A Cup of Nourishment

Mother Mullein Herbs crafts specialty teas

By Drew Myron

Brooke Spaulding, left, and Clare Boland grow, harvest and blend local ingredients for their tea company, Mother Mullein Herbs. Photo By Drew Myron

On a cold winter day, Clare Boland and Brooke Spaulding sip memories of summer.

In a hot cup of tea, they taste a garden of herbs and name each plant with keen sensory recall: calendula, bergamot, lavender, lemon balm, rose, chamomile.

“There’s something about drinking flowers,” Clare says with a sigh.

Mother Mullein Herbs, founded by the duo, is a Hood River Valley tea company growing its own ingredients.

While tea companies typically source their ingredients from faraway places, Clare and Brooke grow and harvest their own plants, flowers and herbs. They dry, sort and hand-blend formulations to offer a full line of loose-leaf herbal teas.

Mt. Hood Bloom—a bold, earthy, floral blend—is a bestseller. It includes bergamot, lemon balm, calendula and rose petals.

Lung Love, Brooke’s favorite, is a mixture of licorice, anise, marshmallow root and mullein leaf intended to soothe the respiratory system.

The company sells seven distinct tea formulations, retailing at $13 a package.

“Tea has changed my life,” Brooke says. “It’s a consumable product that brings nourishment. It’s art. It’s an experience.”

The 2 friends combined their maternal, nurturing natures with a valuable local plant to create the company’s name. Mullein (pronounced “mullen”) is a wild plant frequently seen in Oregon. Growing 4 to 5 feet tall, the plant has soft and fuzzy leaves, which hold emollient and astringent properties that offer support to
the respiratory system.

Brooke, 32, is owner-operator of Lady Fern, a Parkdale gift shop selling art and accessories from an array of Pacific Northwest makers.

Originally from Kent, Washington, she attended Seattle Pacific University, where she soared as a soccer star. In 2016, she and her husband, Paul, made their home in Parkdale. They have 2 young daughters, Mable and Ida.

Brooke, with baby Ida nearby, sorts herbs harvested from Neal Creek Farm.

Clare, 31, is from Cape Elizabeth, Maine. She attended Montana State University to study photography. With an interest in farming and community agriculture, she spent several years working in Michigan’s Upper Peninsula.

In 2019, she and her husband, Craig Kozeluh, moved to Oregon. They settled in the Columbia Gorge for a job opportunity at One Community Health, where Craig works as a dentist. The couple live in the mid-Hood River Valley on Neal Creak Road, where Clare tends sheep, and she and Brooke grow ingredients for Mother Mullein Herbs.

Farm work created a fast friendship when the two met in 2020. They were digging in the dirt at Tumbleweed Farm— an organic farm in the upper Hood River Valley—where Clare works full time and Brooke worked for that summer.

Along with strong hands and sunny dispositions, the two quickly realized they shared a similar lifestyle vibe—“handmade, organic, intentional,” they say—as well as an enthusiasm for medicinal herbs. Together they poured over “The Organic Medicinal Herb Farmer,” a guidebook serving as manual, inspiration and encouragement for farm entrepreneurs. A bond—and a business—quickly bloomed.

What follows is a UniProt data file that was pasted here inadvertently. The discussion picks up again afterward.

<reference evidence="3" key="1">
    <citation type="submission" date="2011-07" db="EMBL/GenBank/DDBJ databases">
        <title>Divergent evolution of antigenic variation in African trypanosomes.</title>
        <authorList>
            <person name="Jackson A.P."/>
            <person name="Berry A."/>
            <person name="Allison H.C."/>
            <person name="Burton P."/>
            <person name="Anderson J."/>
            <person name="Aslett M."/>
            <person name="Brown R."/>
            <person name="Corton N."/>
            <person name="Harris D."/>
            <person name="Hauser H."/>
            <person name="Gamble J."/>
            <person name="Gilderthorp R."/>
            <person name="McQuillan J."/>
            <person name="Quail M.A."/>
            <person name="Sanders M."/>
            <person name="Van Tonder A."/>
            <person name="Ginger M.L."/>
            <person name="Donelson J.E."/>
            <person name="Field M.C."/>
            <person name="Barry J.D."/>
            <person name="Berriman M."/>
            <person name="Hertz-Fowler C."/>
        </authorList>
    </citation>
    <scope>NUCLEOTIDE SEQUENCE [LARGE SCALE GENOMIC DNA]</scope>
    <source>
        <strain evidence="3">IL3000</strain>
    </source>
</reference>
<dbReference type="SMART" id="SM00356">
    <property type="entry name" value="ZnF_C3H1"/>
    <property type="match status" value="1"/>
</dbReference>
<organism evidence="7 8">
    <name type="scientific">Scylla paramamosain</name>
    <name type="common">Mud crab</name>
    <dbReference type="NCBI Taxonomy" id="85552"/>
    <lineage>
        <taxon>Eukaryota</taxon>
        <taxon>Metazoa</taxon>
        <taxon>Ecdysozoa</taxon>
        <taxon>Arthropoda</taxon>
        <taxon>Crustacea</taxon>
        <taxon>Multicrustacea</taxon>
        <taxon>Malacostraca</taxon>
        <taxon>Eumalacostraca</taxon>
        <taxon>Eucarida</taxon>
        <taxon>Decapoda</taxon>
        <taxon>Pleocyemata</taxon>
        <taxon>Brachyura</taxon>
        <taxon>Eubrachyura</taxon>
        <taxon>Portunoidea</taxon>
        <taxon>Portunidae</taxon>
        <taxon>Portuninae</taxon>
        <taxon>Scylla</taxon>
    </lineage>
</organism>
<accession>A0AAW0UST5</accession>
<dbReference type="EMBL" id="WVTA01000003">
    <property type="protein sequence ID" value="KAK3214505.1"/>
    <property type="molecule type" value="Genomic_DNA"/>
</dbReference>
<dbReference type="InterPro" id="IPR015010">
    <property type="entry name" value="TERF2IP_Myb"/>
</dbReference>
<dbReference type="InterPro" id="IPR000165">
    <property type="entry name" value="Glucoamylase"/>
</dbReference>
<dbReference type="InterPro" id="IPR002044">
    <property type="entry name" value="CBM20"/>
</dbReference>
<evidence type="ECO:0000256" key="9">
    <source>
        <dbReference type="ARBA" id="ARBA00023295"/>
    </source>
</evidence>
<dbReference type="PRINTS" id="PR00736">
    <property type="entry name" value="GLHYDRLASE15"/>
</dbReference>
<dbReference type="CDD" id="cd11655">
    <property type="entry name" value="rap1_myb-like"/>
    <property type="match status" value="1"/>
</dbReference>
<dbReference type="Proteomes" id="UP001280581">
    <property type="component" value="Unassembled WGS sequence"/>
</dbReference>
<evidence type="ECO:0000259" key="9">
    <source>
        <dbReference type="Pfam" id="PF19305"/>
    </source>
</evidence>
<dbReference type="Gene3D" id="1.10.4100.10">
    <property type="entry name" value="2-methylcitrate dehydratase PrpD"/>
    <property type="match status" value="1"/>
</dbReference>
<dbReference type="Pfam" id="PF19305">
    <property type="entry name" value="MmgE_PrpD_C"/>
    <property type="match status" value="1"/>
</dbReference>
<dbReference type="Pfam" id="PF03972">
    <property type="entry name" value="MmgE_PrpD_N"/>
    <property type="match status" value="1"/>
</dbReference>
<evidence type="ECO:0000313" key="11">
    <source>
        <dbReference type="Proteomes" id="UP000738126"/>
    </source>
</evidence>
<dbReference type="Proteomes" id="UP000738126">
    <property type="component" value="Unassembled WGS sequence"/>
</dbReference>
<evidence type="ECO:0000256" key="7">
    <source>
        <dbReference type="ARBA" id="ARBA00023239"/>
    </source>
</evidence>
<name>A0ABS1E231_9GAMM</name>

“We’re dreamers and doers,” Brooke says. The Mother Mullein season begins in April when the women plant seeds for more than a dozen herbs. In May, the seedlings are strong enough to transplant to the expansive field at Neal Creek Farm.

The summer months bring extensive weeding, mulching and composting, all done by hand and without chemicals. The initial harvest can begin as early as June and continue until the first frost.

Once plucked and gathered, the herbs are moved to a protective hoop house covered in cloth where they are dried, sorted and blended into specialty tea formulations.

“The smell is so good,” Brooke says.

“You’re covered in lemon balm. You just zen out.”

Clare Boland, left, and Brooke Spaulding, founders of Mother Mullein Herbs, share some custom tea. Photo By Drew Myron.

Clare agrees.

“Making the teas inside is just as medicinal as growing it outside,” she says.

Still, they say, the outdoor work is especially satisfying.

“I love working hard,” Clare says.

“Getting my hands dirty and feeling tired. It makes me feel grounded. When you’re outside every day you pay attention to the seasons. You’re just so in tune.”

Brooke shares the feeling.

“So many jobs today are incredibly cerebral, but there’s something about being physical,” she says. “At the end of the day you say, ‘I did it,’ and you feel so good.”

Buoyed with emotional—and sometimes physical—support from their spouses, Mother Mullein is a family affair. The men pitch in to lift and haul, and Paul helped with the package branding and design.

On serene days, Ida might nap in a field of chamomile while Mable tags along as farm assistant.

While Brooke and Clare have always enjoyed tea, their enthusiasm has reached a new level. They’re eager to pour a cup and share the passion.

“Tea is for everyone,” Clare says. “It’s an easy, tasty way to get the medicinal qualities of the herbs. It’s a cool way to tune into your body and find what you need.”

Mother Mullein Herbs products are sold at Lady Fern, 4959 Baseline Drive, Parkdale; TreeBird Market, 106 Highway 35, Hood River; and Farm Stand in the Gorge, 1009 12th Street, Hood River; or visit the Mother Mullein Herbs website.